The application process is now simpler—for both physical banks like Metro and digital ones like Mondo. Under BOE and FCA rules, a new entrant can hold as little as £1 million in capital initially. An applicant needs common equity Tier 1 capital of 4.5 percent of risk-weighted assets, significantly less than the 9.5 percent required under the old rules that still apply to existing banks. The Bank of England says it will use its discretion to give startups more time than before to build the additional capital required under Basel III.
“Regulators here are much more progressive and open than in the U.S.,” says Eileen Burbidge, an American who’s a partner at Passion Capital, the London venture firm that in April gave Mondo $2 million in seed money. “If you’re doing leading-edge fintech, London is the place to be.”
Indeed, investment in fintech companies is growing faster in the U.K. than it is anywhere else in the world. Last year, London’s fintech startups attracted £343 million, triple the amount invested in the previous year, according to London & Partners, a firm set up by London Mayor Boris Johnson to promote the city. U.K. fintech companies raised £306 million in the first half of 2015 alone. With venture capital red-hot for fintech, Mondo’s goal to attract a further $15 million to begin operating as a bank looks modest. The sum would cover additional hiring and marketing as well as initial capital to back any lending losses.
More banks are getting the green light—and getting it faster. Thirteen have won licenses since the regulatory changes in 2013. In June, Atom Bank became the U.K.’s first digital-only lender to secure approval, just six months after it formally applied. It expects to begin opening accounts next year, focusing on its mobile app to target small and medium-sized businesses and consumers.
Atom likely will beat Mondo to the market. It has attracted £25 million in financing from such big names as Jim O’Neill, the former Goldman Sachs economist who’s now the U.K. Treasury’s commercial secretary, and venture capitalist Jon Moulton. “It’s in everyone’s interest to digitize as much of the customer experience as you can because it costs less,” says Mark Mullen, Atom’s CEO, who ran First Direct, the telephone bank set up by HSBC in 1989. Atom hasn’t revealed details of its mobile app. Mullen says only that he hopes to use biometric security and locational data to enrich the offering.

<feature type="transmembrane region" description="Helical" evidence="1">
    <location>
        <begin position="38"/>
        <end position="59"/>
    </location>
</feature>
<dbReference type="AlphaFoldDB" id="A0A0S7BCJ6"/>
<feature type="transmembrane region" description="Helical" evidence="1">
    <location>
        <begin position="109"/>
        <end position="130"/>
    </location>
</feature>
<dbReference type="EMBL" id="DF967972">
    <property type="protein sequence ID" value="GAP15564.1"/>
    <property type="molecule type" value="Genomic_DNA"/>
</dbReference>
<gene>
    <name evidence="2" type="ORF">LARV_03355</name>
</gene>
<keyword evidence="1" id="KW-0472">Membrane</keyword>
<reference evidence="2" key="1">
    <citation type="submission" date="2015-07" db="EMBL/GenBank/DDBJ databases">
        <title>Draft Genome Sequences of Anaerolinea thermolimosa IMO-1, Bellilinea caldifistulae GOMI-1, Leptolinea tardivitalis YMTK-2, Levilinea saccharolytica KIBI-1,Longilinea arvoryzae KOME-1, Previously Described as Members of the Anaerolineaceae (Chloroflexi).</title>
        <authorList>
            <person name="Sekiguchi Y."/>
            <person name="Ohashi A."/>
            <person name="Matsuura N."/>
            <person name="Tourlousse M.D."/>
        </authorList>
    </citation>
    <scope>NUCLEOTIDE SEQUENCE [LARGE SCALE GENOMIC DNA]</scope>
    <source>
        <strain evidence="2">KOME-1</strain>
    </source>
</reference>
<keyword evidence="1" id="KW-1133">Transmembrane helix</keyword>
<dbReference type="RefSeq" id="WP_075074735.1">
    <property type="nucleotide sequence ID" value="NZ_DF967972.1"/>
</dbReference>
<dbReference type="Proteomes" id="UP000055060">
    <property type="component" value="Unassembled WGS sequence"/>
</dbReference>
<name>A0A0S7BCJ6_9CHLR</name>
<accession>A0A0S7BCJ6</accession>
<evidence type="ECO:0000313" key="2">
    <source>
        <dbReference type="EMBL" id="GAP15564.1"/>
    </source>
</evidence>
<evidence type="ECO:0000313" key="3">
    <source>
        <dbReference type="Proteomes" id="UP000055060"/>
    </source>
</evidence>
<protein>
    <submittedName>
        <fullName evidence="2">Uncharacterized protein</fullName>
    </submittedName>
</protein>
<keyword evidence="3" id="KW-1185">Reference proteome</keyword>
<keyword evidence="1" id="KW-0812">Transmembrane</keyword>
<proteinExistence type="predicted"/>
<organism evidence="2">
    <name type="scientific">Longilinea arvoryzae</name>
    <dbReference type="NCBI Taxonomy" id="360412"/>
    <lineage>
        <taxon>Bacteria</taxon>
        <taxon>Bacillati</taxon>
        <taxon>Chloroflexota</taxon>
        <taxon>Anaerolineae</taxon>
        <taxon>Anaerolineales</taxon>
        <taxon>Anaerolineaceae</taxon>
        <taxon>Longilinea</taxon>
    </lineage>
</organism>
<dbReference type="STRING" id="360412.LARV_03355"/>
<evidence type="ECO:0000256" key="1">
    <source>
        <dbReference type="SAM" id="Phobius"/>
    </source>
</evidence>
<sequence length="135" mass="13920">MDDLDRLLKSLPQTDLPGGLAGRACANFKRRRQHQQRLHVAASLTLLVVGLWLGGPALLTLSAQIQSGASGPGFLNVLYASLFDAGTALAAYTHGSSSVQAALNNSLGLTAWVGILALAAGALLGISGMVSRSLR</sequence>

In contrast, Mondo is an open book. It’s in the process of rolling out a prototype app and prepaid MasterCard to 500 people initially to get feedback on which parts are popular and which aren’t. “We don’t want to be building a bank behind closed doors,” Blomfield says. “The real value is not in the ideas but in the execution.”
Blomfield’s time at Silicon Valley incubator Y Combinator in 2011 shapes his approach, so much so that he sometimes dons a T-shirt with the Y Combinator motto: “Make Something People Want.” Blomfield earned a law degree at the University of Oxford. A few years later, he teamed up with two fellow Oxford grads to build GoCardless, a simplified system for companies to accept recurring payments. Today, it’s used by the Guardian to collect subscriptions and the U.K. government for road taxes. Blomfield still has a stake in GoCardless, which processes $1 billion of transactions a year.
Once GoCardless was up and running, Blomfield set his sights on banking for consumers. He joined with experienced bankers to get Mondo off the ground. The chief risk officer is Paul Rippon, the former head of operations at Allied Irish Bank; the chief financial officer is Gary Dolman, the former CFO of Japan’s Mizuho International.
While technology has changed every aspect of our lives, Blomfield says consumer banking has remained frozen in time. Banks continue to offer customers a static list of deposits and withdrawals rather than providing timely updates or useful tools to analyze spending or saving. In a world of instant messaging, many lenders don’t communicate in real time. Blomfield’s current bank (which he declines to name) took two weeks to alert him he’d overdrawn his account by £800 and then charged him £20. “The banks have their hands in your pockets constantly, taking money out,” he says.